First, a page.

Gronk is neutered, house trained and current on routine shots. Want more info on Joe Joe? Call Mary's Dogs: or send along an email: marysdogsrescue@gmail.com

Ready to bring Gronk home? Tell us about yourself and your interest in Gronk in the adoption questionnaire. Check out all the wonderful dogs on Mary's Dogs Facebook Fan Page.

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Mary’s Dogs rescues and re-homes dogs and puppies from Aiken County Animal Shelter, a high-kill shelter in South Carolina, USA. They also serve as a resource to communities in Southern New Hampshire and pet owners nationwide by providing education and information on responsible pet ownership, including the importance of spay/neuter, positive behavior training, and good nutrition.

Don't forget to check out Mary's Dogs Shop where you can shop dog and support their work!


Saturday, July 26, 2014

The Most Important Dog Training Strategy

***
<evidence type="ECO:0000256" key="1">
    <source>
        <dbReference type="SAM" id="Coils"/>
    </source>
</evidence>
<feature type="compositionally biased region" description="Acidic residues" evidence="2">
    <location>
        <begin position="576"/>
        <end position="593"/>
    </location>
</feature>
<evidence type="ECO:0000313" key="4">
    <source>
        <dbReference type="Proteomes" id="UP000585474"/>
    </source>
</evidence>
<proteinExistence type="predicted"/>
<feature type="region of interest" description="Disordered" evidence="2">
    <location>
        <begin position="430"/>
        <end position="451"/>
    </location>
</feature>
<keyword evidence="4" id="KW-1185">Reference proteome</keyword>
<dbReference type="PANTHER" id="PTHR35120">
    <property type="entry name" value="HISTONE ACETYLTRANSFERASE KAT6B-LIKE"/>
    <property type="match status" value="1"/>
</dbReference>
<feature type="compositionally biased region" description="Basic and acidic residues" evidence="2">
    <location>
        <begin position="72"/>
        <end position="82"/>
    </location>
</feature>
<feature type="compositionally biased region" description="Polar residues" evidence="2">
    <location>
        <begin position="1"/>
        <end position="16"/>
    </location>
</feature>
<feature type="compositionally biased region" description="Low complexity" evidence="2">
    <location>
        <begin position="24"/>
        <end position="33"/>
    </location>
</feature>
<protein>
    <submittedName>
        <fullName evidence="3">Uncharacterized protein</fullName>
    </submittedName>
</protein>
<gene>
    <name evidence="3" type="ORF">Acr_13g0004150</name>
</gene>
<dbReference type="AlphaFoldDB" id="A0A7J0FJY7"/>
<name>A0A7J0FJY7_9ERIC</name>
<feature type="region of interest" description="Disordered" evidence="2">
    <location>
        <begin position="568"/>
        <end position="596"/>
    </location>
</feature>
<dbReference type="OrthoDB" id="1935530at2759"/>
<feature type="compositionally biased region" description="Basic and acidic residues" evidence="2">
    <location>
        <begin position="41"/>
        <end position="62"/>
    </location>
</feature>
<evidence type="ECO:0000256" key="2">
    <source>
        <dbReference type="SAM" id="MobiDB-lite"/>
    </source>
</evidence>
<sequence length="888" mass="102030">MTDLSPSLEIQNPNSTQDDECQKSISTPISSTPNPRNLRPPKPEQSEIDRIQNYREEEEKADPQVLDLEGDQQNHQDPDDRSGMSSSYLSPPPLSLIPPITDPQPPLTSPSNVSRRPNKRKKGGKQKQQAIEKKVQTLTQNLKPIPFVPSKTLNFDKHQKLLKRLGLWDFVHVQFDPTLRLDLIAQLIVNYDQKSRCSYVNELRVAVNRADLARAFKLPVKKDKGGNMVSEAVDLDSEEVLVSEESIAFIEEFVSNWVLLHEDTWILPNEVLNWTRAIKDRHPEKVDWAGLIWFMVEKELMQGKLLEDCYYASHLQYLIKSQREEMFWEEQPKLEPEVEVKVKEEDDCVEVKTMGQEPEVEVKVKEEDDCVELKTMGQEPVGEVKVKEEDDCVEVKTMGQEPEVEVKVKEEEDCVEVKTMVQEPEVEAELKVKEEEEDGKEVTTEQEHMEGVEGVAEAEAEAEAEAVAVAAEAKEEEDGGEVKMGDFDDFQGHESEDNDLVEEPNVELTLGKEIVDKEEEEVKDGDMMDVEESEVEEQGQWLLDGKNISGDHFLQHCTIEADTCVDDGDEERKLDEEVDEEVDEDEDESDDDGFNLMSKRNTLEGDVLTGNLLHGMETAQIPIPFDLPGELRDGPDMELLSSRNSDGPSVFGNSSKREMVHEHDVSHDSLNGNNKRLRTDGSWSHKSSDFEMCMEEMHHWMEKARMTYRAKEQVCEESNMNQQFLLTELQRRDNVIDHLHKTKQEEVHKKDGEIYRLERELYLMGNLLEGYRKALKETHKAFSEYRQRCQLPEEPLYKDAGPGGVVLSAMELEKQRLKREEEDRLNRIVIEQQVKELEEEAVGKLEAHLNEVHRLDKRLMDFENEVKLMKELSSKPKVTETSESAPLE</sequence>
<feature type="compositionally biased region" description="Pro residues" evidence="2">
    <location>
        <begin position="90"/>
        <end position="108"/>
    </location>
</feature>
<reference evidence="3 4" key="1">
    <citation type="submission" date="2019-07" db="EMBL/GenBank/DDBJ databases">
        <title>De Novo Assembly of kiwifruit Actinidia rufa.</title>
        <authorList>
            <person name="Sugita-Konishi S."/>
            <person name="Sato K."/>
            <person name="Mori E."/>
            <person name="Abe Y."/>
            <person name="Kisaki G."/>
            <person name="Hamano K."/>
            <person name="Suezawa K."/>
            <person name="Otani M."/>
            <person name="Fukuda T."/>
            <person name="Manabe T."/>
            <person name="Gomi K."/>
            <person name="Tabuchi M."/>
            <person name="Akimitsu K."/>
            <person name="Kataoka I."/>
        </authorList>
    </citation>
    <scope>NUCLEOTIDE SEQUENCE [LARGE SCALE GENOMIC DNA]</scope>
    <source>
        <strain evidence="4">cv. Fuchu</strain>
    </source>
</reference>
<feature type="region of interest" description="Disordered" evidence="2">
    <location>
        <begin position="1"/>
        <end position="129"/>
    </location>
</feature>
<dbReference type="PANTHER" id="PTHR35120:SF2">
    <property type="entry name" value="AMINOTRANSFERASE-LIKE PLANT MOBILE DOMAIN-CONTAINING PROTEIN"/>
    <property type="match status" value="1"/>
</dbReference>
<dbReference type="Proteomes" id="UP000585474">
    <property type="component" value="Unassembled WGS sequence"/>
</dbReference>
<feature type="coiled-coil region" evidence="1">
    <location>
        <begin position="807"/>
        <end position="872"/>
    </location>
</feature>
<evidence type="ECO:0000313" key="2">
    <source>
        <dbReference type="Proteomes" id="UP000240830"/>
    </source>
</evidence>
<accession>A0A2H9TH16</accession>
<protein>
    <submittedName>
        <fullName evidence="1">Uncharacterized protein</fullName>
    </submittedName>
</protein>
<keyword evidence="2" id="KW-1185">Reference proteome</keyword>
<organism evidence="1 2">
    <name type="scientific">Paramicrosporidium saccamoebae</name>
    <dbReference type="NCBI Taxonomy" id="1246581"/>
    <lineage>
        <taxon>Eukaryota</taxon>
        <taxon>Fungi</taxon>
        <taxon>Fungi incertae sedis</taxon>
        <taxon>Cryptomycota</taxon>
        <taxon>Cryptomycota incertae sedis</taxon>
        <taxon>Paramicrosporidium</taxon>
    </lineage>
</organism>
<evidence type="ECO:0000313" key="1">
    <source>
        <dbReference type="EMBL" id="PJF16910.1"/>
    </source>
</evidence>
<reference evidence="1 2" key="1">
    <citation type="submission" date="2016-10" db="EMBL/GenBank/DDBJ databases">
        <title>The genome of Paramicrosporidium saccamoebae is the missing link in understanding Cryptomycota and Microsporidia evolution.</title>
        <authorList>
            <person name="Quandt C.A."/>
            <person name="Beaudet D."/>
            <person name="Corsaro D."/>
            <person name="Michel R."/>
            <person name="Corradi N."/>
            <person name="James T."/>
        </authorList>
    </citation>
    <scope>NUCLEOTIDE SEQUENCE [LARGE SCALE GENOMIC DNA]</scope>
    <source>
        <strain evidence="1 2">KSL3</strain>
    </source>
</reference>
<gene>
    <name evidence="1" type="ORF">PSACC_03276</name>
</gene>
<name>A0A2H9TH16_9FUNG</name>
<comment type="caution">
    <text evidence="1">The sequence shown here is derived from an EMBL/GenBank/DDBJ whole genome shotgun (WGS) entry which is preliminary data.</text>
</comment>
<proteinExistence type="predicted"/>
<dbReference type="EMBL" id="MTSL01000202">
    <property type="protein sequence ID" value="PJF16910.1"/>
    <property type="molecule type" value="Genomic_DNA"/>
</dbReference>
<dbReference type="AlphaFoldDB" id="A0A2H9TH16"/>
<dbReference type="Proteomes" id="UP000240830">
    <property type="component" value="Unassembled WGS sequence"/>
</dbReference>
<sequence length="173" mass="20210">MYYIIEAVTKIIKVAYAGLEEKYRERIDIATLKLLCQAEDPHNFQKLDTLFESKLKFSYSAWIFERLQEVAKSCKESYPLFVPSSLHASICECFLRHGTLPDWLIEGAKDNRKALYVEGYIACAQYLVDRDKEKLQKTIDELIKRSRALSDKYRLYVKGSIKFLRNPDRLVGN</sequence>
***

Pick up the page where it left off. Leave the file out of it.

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Donna Hill, Donna Hill B.Sc. B.Ed., has a degree in zoology and a teaching degree. She has 20 years experience in adult and child education and enjoyed teaching people how to observe animals in nature as a nature interpreter, field biologist and train-the-trainer for presentation skills and now applies her knowledge and skills to help people and their dogs. She helps people with disabilities to train their own service dogs and has experience working with autistic and developmentally delayed teens. She uses plain English to explain what you are doing and why and also provides analogies you can relate to. She was also a Girl Guide and earned the highest honor as well as worked in the Tourism industry as a information counselor. She loves to share key information with people!

Visit her blog at Online Clicker Training Tutorials & Coaching.

Check out her two Youtube channels supernaturalbc2009 and supernatural 2008 for more awesome videos. Her motto is "Yard by Yard, Life is hard. Inch by Inch, It's a Cinch!" Break everything down into it's simplest parts and it's achievable!

Don't forget to visit Donna's FB group Observation Skills for Training Dogs or connect with Donna on Twitter.

Friday, July 25, 2014

Veterinary Highlights: Rabies Challenge Fund

The Rabies Challenge Fund has received the commitment from a USDA-approved facility to perform the first of the challenge phases of the 5 and 7-year studies.